JUST BECAUSE OF MY IDENTITY

Just Because I Smile,

doesn’t mean I’m Happy

doesn’t mean I’m not Stressed

Doesn’t mean I’m not Depressed

and it doesn’t mean that I’m in a good mood,

it’s like a Shield or a Wall that just gets built up

I don’t want anyone to be worried about what is Wrong,

Just Because I Smile

Just Because I’m Tall,

doesn’t mean I’m Skinny,

doesn't mean that's I can Dunk a Basketball,

or that I want to be a Basketball player when I Grow up,

Basketball is the only Sport that I'm good at,

it isn't in my Heart for something that is my Dream or Goal,

Just Because I'm Tall

Just Because my Attitude isn't Great,

it means that there are Bigger Battles to be Fought, it doesn't mean I'm not Nice or that I'm Disrespectful, Because I don't Smile it just means that I'm not in the Mood or in the right State of Mind, I have a Shield over you because I don't want to Lash out or take my Anger out on you,

Just Because my Attitude isn't Great

KUDOS TO OUR FAMILIES WHO PRESENTED THEIR POEMS---LEAVING OUR STUDENTS IN AWE!

ELA TEACHERS ALIE & JOHN G. DAZZLE FAMILIES AND STUDENTS WITH THEIR POWER OF THEIR POEMS!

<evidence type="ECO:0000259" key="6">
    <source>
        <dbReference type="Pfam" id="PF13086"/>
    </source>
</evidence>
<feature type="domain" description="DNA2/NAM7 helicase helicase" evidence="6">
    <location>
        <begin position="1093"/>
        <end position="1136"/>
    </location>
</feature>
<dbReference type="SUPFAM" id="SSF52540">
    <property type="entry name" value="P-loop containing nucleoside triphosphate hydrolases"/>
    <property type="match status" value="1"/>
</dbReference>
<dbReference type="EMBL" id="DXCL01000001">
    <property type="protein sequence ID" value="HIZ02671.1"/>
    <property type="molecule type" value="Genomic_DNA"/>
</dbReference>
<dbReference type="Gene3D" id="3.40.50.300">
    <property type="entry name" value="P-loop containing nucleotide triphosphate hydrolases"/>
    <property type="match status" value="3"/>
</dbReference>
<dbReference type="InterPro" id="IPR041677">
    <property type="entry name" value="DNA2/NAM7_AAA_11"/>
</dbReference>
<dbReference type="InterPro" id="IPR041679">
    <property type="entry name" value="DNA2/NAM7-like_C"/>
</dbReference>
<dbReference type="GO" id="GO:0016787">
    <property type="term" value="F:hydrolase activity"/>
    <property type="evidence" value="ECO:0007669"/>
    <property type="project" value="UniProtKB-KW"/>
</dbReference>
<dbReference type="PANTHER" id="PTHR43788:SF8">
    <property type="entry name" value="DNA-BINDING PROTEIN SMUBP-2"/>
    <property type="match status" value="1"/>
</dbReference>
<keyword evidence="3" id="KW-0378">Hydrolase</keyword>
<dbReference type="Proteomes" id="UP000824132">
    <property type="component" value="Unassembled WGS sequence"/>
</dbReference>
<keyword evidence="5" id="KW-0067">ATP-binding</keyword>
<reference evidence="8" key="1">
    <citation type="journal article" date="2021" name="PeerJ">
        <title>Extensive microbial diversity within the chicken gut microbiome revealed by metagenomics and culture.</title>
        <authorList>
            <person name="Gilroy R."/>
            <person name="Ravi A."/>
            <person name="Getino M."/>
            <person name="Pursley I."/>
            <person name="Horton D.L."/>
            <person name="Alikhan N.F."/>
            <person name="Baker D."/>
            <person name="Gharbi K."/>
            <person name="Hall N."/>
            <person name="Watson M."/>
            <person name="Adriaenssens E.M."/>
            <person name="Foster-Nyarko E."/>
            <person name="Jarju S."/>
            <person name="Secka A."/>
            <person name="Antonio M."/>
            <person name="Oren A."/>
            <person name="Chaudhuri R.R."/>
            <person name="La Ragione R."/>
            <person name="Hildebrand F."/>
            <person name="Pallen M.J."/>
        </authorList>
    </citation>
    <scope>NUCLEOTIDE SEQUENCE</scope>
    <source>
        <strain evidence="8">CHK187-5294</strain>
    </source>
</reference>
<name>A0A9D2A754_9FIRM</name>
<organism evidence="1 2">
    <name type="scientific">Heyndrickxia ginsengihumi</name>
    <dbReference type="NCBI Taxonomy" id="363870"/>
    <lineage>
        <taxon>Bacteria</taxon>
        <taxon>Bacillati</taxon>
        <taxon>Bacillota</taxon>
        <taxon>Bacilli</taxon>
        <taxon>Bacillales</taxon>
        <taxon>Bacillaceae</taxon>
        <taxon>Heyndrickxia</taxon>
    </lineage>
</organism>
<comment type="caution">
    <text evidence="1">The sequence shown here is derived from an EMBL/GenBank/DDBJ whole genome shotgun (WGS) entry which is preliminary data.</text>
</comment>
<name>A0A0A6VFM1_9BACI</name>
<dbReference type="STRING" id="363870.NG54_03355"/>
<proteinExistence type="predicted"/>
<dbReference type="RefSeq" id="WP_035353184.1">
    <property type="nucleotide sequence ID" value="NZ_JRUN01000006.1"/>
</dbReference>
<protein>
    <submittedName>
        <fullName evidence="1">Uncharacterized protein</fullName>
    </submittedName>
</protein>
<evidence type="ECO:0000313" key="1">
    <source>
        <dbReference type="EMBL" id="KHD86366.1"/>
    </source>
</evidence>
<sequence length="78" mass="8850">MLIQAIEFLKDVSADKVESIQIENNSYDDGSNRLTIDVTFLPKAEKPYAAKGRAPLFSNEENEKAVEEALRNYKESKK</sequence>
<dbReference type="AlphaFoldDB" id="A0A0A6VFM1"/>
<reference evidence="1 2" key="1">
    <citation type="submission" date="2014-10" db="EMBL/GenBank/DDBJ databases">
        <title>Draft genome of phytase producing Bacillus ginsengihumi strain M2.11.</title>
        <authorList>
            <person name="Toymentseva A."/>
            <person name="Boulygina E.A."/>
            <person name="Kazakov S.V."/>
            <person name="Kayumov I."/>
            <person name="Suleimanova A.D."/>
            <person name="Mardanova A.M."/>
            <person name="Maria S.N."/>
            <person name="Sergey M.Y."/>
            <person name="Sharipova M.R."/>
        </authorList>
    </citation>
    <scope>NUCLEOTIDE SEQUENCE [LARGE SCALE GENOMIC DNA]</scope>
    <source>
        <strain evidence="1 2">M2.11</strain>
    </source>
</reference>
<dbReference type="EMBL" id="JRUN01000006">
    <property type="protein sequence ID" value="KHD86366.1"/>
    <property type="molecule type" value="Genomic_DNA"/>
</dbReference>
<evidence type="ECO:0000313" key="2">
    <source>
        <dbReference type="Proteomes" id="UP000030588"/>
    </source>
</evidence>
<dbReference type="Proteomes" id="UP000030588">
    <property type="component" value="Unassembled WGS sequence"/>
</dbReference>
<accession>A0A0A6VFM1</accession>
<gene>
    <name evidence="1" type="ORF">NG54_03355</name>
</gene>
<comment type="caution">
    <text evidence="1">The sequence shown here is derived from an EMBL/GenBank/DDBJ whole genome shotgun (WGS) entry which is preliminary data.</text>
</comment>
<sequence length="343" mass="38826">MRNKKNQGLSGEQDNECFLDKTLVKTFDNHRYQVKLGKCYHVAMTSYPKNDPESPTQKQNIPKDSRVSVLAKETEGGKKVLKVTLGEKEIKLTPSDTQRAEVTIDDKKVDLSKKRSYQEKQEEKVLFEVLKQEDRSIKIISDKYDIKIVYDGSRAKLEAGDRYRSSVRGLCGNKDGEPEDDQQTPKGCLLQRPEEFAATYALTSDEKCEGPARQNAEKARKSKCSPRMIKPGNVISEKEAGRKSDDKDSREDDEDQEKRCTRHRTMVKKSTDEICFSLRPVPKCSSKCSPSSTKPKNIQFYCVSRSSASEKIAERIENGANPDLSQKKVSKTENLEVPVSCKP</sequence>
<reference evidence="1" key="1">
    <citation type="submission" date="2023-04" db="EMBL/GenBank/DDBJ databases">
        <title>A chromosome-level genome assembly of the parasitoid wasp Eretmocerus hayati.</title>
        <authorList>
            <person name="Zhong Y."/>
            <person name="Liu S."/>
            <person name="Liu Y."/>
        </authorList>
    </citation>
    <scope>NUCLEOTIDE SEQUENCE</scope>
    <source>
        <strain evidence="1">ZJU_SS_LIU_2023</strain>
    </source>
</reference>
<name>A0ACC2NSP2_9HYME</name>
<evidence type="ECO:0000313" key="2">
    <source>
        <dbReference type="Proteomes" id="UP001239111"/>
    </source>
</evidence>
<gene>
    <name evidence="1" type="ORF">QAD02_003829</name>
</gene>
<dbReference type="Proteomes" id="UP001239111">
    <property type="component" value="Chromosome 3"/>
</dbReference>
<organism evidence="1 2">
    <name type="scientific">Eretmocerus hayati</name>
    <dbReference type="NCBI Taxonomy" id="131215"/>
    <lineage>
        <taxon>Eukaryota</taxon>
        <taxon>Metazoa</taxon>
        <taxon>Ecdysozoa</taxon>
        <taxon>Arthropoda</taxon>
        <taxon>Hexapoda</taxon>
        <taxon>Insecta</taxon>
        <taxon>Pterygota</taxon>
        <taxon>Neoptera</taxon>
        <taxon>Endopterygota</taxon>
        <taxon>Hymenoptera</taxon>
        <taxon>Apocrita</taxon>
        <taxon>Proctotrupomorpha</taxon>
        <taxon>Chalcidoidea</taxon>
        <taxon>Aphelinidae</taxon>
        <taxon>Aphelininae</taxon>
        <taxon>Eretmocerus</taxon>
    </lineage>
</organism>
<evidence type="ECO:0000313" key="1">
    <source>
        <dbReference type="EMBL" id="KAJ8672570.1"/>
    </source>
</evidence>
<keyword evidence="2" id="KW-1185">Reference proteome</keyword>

THE ART OF TEACHING IS THE ART OF ASSISTING WITH SELF DISCOVERY -- Pulitzer Prize Poet Mark Van Doren

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A SPECIAL THANK YOU...

Our deep appreciation to ELA teachers Ali and John G. for the work they did to guide and support students to produce and share authentic and compelling pieces. We also want to thank them for courageously doing what they asked of their students -- to share their creative voice!!

A warm shout out and special thank you to BNS teachers Jennifer and Kori who came out to support and celebrate our 9th grade poets.


A warm thank you to Steven for his prodigious culinary skills in creating a minestrone soup that left adults and children alike asking for second and third servings along with the recipe.


A warm thank you and our deep appreciation to BCS/BNS librarians Susan and Amanda for partnering with us to kick off the 3rd Annual Reading in the Round Series and for always championing the power of reading in the lives of families.


A spirited thank you and our deepest appreciation to our 9th grade poet/presenters: Joshua, Beth, Marselys, Bria, Jaquan, and Niyamisa for the demonstrating the core values of persistence, courage, open-mindedness, and responsibility. Kudos! Kudos! Kudos!


A warm shout out to the parents that presented and modeled our core values of courageous, open-minded, and persistence--Dalila, Harold, and Marilynn.


A warm shout out and our deep appreciation to Tracey for being an ongoing presence for our families and helping to make the Reading in the Round a welcoming space.